Lakewood right to push for elimination of TIF district
The village board of Lakewood, Illinois, will decide whether to keep a TIF district approved in 2015 in a vote scheduled for June 13.
On June 13, the village board of Lakewood, Illinois, will vote to dissolve a recently created tax increment financing, or TIF, district, a special designation for property tax-funded property development districts.
The $66 million TIF in Lakewood was created in 2015 but has yet to invest in any development project. The immediate dissolution of the TIF is the effort of newly elected Village President Paul Serwatka, who made promises to eliminate the TIF if elected. Serwatka was part of a four-candidate slate that ran on the elimination of the TIF.
Serwatka is right to seek to dissolve the TIF.
While TIFs were originally devised to encourage development of “blighted” areas, they allow government to pick winners and losers among private enterprises and public projects, foster the proliferation of special taxing districts, promote a lack of transparency, and contribute to Illinois’ sky-high property taxes.
Illinois already has too many units of local government, the most in the nation. And it has thousands more special taxing districts like TIFs, as well.
McHenry County residents pay the 4th highest property taxes in the state
The property tax process is already far too opaque.
TIFs will only worsen the situation for the 3,800 residents of Lakewood.
Lakewood established a 600-plus-acre TIF district with the promise to develop sports complexes and other facilities, but to date the TIF has not yet committed to any project. It has, however, already spent more than $200,000 in legal and setup costs.
Under the rules for TIFs, the property values local government bodies can levy taxes on are frozen for the life of the TIF, typically 23 years. For that time, local governments such as school districts must raise taxes based on those frozen property values.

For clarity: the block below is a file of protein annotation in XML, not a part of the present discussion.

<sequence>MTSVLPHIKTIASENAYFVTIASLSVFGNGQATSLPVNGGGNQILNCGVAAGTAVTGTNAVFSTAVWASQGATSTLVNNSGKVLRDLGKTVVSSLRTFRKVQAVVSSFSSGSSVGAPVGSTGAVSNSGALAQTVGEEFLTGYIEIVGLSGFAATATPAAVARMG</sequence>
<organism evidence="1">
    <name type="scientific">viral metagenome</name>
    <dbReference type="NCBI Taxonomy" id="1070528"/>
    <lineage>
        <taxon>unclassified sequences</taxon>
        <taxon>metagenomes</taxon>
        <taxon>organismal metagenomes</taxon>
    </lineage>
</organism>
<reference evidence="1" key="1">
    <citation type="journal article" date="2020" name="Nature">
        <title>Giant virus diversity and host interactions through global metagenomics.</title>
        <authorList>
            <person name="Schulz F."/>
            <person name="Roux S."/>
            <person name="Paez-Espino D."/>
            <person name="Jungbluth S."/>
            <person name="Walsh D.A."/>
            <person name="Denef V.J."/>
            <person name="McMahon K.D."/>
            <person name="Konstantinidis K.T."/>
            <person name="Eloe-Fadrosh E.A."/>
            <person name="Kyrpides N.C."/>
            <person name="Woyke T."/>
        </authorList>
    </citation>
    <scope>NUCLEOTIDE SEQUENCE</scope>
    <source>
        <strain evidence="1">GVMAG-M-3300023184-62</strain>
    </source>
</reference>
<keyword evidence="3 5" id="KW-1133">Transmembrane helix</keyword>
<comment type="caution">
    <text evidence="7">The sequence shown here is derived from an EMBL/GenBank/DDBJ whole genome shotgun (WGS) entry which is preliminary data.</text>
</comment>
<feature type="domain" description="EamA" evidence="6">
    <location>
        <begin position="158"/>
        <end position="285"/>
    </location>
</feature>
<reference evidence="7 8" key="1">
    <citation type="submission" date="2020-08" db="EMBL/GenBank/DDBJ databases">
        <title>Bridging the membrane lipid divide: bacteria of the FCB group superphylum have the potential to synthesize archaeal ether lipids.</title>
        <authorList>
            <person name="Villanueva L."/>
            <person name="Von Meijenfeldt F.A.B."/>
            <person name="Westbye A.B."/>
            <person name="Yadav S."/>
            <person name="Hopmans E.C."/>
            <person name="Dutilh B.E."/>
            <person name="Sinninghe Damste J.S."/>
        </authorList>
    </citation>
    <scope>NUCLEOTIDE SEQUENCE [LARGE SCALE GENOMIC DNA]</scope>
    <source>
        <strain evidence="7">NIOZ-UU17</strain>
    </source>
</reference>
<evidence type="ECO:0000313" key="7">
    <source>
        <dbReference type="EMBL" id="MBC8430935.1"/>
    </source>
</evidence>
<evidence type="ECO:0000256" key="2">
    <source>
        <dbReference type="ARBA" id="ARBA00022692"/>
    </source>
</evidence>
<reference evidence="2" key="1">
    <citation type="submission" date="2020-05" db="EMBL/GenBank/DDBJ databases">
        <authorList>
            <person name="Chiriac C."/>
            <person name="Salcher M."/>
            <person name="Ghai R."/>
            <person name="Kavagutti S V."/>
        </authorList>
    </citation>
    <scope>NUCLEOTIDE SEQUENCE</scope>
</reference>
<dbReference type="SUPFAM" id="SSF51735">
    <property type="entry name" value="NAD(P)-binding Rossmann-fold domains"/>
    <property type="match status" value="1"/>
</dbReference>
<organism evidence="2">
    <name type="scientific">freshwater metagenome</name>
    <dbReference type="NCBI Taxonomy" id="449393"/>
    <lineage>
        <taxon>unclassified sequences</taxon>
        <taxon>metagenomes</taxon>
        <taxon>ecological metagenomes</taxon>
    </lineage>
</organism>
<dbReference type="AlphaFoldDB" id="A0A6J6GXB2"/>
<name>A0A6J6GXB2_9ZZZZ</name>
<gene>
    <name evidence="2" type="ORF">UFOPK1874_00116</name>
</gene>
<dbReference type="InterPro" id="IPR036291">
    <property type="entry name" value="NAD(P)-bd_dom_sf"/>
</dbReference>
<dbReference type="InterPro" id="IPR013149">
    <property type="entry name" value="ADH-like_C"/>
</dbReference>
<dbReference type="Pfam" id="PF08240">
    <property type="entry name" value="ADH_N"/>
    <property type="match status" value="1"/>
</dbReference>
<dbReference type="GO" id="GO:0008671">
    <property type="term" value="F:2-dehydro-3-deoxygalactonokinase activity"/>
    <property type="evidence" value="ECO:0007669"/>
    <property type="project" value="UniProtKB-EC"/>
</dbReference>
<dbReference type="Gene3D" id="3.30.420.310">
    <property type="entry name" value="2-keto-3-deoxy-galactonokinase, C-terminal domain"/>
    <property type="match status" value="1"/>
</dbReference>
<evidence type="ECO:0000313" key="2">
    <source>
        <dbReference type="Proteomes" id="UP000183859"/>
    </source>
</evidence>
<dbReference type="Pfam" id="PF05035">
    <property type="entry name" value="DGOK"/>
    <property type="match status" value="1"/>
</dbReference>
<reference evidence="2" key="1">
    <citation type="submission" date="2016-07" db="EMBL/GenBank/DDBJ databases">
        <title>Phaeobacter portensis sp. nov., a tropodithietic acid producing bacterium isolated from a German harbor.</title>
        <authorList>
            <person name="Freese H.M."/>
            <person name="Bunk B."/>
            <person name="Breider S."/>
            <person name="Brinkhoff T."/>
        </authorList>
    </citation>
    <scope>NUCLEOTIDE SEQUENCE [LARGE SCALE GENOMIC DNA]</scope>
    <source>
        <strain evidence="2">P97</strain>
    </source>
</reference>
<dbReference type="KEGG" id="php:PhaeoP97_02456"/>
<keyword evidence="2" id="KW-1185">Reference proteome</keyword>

The TIF fund, in contrast, keeps the taxes generated by any increase in property values – the incremental taxes – to fund development projects. Money in TIF funds are used by municipal governments to invest in new property development and to provide incentives to property developers. Once the TIF expires, the tax revenues “controlled” by the TIF are then returned to local government bodies such as school and park districts.
TIFs lack transparency, give municipal governments too much power to pick winners and losers
TIFs are a controversial and nontransparent way for municipal governments to dole out property tax dollars to select developers. TIFs give too much power to governments to pick winners and losers among private enterprises and public projects and services. These funds can give a village president, for instance, power to grant development rights to whomever he or she wishes.
Serwatka argues that different projections of the TIF have not shown tangible benefits to Lakewood residents. And if the TIF fails, the risk falls on the backs of taxpayers.
Illinois needs fewer overlapping, duplicative units of local government and fewer districts with taxing authority – not more.
Serwatka’s decision to move forward with efforts to disband the Lakewood TIF is a step in the right direction.